Appleton's Cyclopedia of American Biography, edited by James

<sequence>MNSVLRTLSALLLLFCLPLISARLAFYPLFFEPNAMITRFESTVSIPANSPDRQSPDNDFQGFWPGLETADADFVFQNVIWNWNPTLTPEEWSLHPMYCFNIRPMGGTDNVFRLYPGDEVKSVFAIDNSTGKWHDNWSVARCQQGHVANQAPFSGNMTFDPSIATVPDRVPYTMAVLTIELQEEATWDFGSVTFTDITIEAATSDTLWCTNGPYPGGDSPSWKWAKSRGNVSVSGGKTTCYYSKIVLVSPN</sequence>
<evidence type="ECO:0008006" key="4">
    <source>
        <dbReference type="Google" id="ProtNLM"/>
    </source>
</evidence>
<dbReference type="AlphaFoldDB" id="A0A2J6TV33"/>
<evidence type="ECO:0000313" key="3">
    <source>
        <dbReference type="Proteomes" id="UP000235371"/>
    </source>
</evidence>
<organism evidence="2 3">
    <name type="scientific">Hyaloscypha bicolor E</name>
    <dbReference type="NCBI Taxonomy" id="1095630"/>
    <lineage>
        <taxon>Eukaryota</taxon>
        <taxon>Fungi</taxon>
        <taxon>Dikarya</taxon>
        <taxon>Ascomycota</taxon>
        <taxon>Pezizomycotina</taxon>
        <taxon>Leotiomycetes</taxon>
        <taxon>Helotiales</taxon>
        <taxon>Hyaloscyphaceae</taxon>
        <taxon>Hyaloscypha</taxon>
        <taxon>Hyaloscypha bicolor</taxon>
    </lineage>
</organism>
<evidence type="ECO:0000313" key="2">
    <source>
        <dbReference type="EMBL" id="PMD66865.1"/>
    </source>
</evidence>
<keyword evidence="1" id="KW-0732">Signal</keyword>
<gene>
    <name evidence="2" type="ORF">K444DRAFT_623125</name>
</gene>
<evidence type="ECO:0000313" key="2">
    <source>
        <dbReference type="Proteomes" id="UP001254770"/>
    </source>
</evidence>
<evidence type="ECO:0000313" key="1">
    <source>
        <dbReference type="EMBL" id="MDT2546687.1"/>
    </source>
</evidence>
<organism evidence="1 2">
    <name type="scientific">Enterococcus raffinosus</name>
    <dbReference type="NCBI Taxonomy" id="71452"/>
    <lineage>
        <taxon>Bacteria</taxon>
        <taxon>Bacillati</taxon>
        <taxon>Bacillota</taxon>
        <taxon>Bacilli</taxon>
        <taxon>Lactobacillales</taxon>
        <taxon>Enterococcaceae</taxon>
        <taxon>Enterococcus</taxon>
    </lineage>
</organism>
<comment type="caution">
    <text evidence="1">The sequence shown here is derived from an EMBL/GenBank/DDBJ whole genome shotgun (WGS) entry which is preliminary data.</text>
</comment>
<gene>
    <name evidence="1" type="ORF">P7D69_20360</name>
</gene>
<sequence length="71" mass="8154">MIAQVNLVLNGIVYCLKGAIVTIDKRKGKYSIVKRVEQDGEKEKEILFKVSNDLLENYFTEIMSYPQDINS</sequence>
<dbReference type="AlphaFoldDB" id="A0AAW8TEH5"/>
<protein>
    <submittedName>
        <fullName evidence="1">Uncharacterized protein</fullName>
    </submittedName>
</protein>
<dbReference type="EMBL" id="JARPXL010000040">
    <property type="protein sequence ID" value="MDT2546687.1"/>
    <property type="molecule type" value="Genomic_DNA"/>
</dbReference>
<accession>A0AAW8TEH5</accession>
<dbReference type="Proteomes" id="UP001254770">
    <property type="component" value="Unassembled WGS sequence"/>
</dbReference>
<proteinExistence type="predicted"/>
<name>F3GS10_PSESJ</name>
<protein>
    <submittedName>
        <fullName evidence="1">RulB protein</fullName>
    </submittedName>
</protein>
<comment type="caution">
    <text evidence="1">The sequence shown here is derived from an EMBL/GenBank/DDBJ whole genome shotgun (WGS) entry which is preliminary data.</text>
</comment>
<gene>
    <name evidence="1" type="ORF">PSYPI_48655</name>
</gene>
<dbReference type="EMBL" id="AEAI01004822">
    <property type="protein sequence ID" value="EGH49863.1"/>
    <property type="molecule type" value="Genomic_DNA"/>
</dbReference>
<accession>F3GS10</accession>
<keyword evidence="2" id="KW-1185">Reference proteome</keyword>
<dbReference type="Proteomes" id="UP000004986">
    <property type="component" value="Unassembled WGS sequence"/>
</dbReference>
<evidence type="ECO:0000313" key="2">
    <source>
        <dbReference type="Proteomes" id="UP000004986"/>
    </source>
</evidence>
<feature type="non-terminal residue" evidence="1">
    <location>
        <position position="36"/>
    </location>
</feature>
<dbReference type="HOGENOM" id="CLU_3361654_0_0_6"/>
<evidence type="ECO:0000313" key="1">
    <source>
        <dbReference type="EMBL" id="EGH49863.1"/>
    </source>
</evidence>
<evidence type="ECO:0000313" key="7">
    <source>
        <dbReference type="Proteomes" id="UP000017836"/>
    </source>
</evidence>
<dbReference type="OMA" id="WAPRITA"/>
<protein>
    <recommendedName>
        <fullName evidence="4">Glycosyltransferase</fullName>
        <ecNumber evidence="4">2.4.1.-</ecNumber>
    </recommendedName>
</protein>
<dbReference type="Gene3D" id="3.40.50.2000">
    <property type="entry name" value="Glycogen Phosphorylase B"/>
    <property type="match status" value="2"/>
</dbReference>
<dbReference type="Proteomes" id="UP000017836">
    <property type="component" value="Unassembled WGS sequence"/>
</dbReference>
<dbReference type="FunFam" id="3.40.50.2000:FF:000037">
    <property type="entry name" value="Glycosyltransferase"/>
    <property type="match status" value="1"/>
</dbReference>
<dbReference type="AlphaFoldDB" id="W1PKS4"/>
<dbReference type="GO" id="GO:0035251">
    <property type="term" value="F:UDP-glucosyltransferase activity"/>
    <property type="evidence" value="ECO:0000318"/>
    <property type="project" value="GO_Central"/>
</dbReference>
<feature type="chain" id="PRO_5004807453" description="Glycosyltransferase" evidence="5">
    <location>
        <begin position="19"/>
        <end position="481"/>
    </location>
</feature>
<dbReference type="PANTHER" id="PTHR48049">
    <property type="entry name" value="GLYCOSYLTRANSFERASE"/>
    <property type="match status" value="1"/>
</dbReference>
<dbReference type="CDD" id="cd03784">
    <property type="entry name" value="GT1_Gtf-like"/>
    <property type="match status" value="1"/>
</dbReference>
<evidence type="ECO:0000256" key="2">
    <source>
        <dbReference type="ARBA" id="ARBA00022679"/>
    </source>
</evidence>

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MACKENZIE, Alexander, Canadian statesman, born in Logierait, Perthshire, Scotland. 28 January, 1822. He was educated at the public schools of Maulin, Dunkeld, and Perth, and, after following for a time the trade of a mason, became, like his father, an architect and builder. In 1842 he emigrated to Kingston, Canada, where he worked as a journeyman, and he soon afterward began business on his own account as a builder and contractor at Sarnia, in western Canada. He had been a Whig in Scotland, and naturally, soon after his arrival in Canada, allied himself with the Liberal party. In 1852 the "Lambton Shield," a reform newspaper, was established, with Mr. Mackenzie as editor. In 1861 he was elected to parliament for Lambton, and represented it till 1867. He supported John Sandfield Macdonald, favored the project of confederation, was opposed to the coalition of 1864, and declined a seat in the Canadian cabinet on the retirement of George Brown in 1865. In 1867 he was elected for Lambton to the Canadian parliament, and again in 1872, 1874, and 1878. He was chosen for East York in 1882, and re-elected for that place in February, 1887. In 1867, on the defeat of George Brown, Mr. Mackenzie succeeded to the leadership of the Reform opposition in parliament, and in 1873 he was designated as leader of the entire Liberal party in Canada. On 5 November, 1873, upon the resignation of Sir John A. Macdonald, Mr. Mackenzie was called upon by Lord Dufferin to form an administration, which he succeeded in doing a few days afterward, taking the office of minister of public works, which he held till he resigned with the members of his cabinet in October, 1878. He represented West Middlesex in the Ontario assembly from 1871 till October, 1872, when he resigned, and was a member of the executive council and treasurer of the province from 21 December, 1871, till the date of his retirement. His administration was productive of the most important legislation, and as premier he mounted and directed to a great extent all the principal measures that were enacted by the Dominion government. Among these were a stringent election law with the trial of election petitions by judges and vote by ballot; the abolition of the real-estate qualification for members of parliament; the enactment of the marine telegraph law, which virtually abolished the monopoly of the cable company: the establishment of a Dominion military college; the improvement of the militia system; the permanent organization of the civil service; the establishment of a supreme court for the Dominion; the reduction of postage to and from the United States ; the opening of direct mail communication with the West Indies; the construction of a trans-continental telegraph-line ; the adoption of a final route for the Pacific railway; the opening of negotiations for a reciprocity treaty between the United States and Canada; the establishment of a territorial government for the Northwest, ; and the satisfactory adjustment of the Manitoba amnesty and the New Brunswick school questions, which at, one time threatened the gravest complications. Mr. Mackenzie, though possessed of no gifts of oratory, is still an effective speaker, and his plain, honest, and earnest statements of opinion have proved often more convincing than the elaborate and eloquent speeches of Edward Blake, his successor in the leadership of the Liberals. In June, 1872, Mr. Mackenzie visited Scotland, and while there was presented with the freedom of Irvine, Dundee, and Perth, and also visited the Queen at Windsor Castle. In 1881, during a second visit to his native land, he was granted the freedom of the city of Inverness. Mr. Mackenzie is president of" several important financial associations. He was thrice offered the honor of knighthood by the Queen, but declined it. He is the author of "Life and Speeches of Hen. George Brown " (Toronto, 1882).
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